I am delighted to announce that February’s sample collection from the niche perfume subscription service Olfactif will feature perfumes from Coming to My Senses and some notes and surprises from me throughout the month. If you want to get to the good stuff you can skip everything below and just go here. This is the story of how it happened:
I first discovered Olfactif on Twitter, when one of my non-perfumista friends–or so I thought–tweeted about receiving her monthly box of samples. Wait, I said, your what? Yes, she said, it’s a subscription service for niche perfume. Every month a new box arrives with three samples. There are stories and perfumer interviews on the blog, and a discount if you buy a full bottle.
What? I said, again. How did I not know this? So off I went to the website where among many amusing, helpful things I read this, in the FAQ’s:
There are only three rules when trying a perfume. Uncap the vial, smell the wand, then:
1. If you like it, put it on.
2. If you’re not sure, put it on.
3. If you hate it, definitely put it on.
Yes! I said, aloud, to an empty room. Yes!
The site goes on to explain that perfume is very different on skin than it is on paper or in the vial, so you should always try it on and give it time to expand before you judge it. Which is true. But it is also true that when you are first starting to explore perfume you should definitely put on the one you think you hate. Hate is a strong emotion. It indicates you’re already involved with the scent in some way. And–perhaps not just with perfume–it’s remarkable how quickly hate can flip over and become love. Some of my favorite perfumes are scents that first made me draw back in disgust and then, perversely, come back for a second sniff. Any perfume person can tell you the same thing.
I immediately wrote a fan letter to Tara Swords1 the brave and witty person handing out this advice. Hello! I said. This is terrific! I’ve written a book that makes some similar points. Maybe we could do something together?
It took some gumption for me to write that letter. I was nervous about it. So I was surprised and very happy when Tara wrote back to say, essentially, why yes, I’ve read that book and have been meaning to contact you. That’s pretty much how this collaboration has gone from beginning to end. A true back and forth connection.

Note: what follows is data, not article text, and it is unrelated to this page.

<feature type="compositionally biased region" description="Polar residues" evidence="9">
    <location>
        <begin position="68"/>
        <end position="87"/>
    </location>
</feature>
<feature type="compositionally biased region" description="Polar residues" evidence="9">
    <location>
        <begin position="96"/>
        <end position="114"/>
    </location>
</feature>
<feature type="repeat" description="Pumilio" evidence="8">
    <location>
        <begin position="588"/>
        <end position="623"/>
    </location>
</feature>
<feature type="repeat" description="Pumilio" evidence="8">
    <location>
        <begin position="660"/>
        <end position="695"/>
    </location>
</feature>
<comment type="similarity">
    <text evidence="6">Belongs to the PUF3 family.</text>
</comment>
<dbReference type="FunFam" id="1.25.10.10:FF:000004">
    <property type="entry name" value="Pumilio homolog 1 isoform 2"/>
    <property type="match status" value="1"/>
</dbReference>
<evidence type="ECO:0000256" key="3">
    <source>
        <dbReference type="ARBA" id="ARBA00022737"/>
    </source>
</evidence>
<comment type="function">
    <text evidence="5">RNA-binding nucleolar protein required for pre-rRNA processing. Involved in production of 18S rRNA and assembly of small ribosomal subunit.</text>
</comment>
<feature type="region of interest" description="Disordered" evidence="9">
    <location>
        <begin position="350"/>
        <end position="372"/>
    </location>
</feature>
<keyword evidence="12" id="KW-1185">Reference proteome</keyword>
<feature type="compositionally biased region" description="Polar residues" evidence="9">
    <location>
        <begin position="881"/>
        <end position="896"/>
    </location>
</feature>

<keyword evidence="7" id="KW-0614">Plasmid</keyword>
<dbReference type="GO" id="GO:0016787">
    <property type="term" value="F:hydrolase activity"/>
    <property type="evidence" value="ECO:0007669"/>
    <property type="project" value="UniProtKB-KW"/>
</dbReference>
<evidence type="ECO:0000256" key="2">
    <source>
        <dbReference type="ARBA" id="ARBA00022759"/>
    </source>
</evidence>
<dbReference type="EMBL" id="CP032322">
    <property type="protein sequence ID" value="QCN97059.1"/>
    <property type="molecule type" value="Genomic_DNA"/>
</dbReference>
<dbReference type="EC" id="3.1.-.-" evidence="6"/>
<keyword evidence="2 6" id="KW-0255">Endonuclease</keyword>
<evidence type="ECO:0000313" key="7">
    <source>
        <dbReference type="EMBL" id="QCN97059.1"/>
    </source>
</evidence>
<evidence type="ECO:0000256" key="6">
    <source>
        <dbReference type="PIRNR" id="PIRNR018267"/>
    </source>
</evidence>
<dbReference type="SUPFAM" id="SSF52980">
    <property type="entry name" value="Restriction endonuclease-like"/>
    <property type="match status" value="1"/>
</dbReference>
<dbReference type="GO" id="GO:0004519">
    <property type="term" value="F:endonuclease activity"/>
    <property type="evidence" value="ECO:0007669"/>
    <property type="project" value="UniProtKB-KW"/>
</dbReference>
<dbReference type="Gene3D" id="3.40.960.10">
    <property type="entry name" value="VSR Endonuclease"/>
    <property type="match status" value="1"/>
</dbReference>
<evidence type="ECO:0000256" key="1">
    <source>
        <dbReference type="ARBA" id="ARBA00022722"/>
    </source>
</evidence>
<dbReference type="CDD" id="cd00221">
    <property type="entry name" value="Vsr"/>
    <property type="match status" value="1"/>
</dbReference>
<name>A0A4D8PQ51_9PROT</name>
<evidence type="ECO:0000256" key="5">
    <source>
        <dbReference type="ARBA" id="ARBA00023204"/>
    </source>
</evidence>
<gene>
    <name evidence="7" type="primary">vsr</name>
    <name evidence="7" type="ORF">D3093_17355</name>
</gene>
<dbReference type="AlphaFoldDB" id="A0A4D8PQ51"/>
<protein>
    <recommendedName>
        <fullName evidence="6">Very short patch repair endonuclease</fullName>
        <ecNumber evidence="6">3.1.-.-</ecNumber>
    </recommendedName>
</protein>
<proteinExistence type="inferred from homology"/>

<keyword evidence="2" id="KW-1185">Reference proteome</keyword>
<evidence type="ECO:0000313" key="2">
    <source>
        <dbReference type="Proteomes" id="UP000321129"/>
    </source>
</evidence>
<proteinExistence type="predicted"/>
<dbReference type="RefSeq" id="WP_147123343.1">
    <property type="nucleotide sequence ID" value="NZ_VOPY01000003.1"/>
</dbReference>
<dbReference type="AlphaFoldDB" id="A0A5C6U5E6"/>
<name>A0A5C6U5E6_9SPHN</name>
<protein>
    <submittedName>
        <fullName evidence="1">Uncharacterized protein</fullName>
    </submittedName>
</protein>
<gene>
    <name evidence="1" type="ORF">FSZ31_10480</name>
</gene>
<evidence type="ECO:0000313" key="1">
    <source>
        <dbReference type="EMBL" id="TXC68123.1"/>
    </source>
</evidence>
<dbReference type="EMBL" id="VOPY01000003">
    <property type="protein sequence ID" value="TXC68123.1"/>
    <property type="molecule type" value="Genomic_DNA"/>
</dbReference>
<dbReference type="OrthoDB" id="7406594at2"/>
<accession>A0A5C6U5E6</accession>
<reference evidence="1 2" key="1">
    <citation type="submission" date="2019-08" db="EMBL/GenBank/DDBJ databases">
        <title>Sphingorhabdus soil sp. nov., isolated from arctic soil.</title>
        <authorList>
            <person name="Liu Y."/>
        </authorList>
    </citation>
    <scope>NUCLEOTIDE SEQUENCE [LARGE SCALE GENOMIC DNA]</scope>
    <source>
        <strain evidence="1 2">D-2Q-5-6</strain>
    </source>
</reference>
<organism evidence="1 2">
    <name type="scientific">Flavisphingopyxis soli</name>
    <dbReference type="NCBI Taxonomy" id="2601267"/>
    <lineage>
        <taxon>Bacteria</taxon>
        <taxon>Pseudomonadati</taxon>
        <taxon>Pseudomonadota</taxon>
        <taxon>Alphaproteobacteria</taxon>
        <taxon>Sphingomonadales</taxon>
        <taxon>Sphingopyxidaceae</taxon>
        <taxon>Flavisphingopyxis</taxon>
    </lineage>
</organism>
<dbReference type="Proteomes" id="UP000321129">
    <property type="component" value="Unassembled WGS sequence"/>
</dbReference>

It was Tara who suggested we collaborate on the February collection. She’d been looking for a non-traditional way to celebrate Valentine’s Day, and thought Coming to My Senses would do the trick. This made me very happy, not only because I think Valentine’s Day should be about more than a very narrow definition of romance, but because I’ve always thought of Coming to My Senses as a love letter. This little project allows me to send you all another one.
1 Can we pause a moment to note what a great name Tara has? She’s practically a Tarot card.
Image: Jean Honore Fragonard, The Love Letter, early 1770′s
I have some news for you, and I should have even more after the next couple of days go by, but let’s catch up a bit first, shall we? It feels wrong to just blurt things out over here. I mean, I”m not against blurting, generally, but it’s more of a Twitter thing, which is a place where I tell my bits of news in between quotes from Walt Whitman, descriptions of the perfume I’m wearing, reports on the tiny flame tattooed between the breasts of the hostess who is seating me (completely true, and she was wearing an outfit where you couldn’t miss it), and running commentary on the French Rom Com I watched last night about two neurotic chocolate makers who are scared of everything and occasionally burst into song. (Better than it sounds, mostly because Isabelle Carré is luminous and utterly watchable, emotions flickering across her face one after the other…)
So, what have you been up to?
When people talk to me about the scents they love, the ones they wish they could carry with them like talismans to ward off the evils of the world, they always talk about rain: Fat drops of summer rain falling on a hot city sidewalk. Thin, gray autumn rain stirring up the scent of fallen leaves. Foggy winter rains, smelling of salt and pine. Spring rains, smelling of cold mud, and then, a few weeks later, smelling of all the new wet green everywhere. Forest rain. Jungle rain. Rain on tomato vines at four in the afternoon…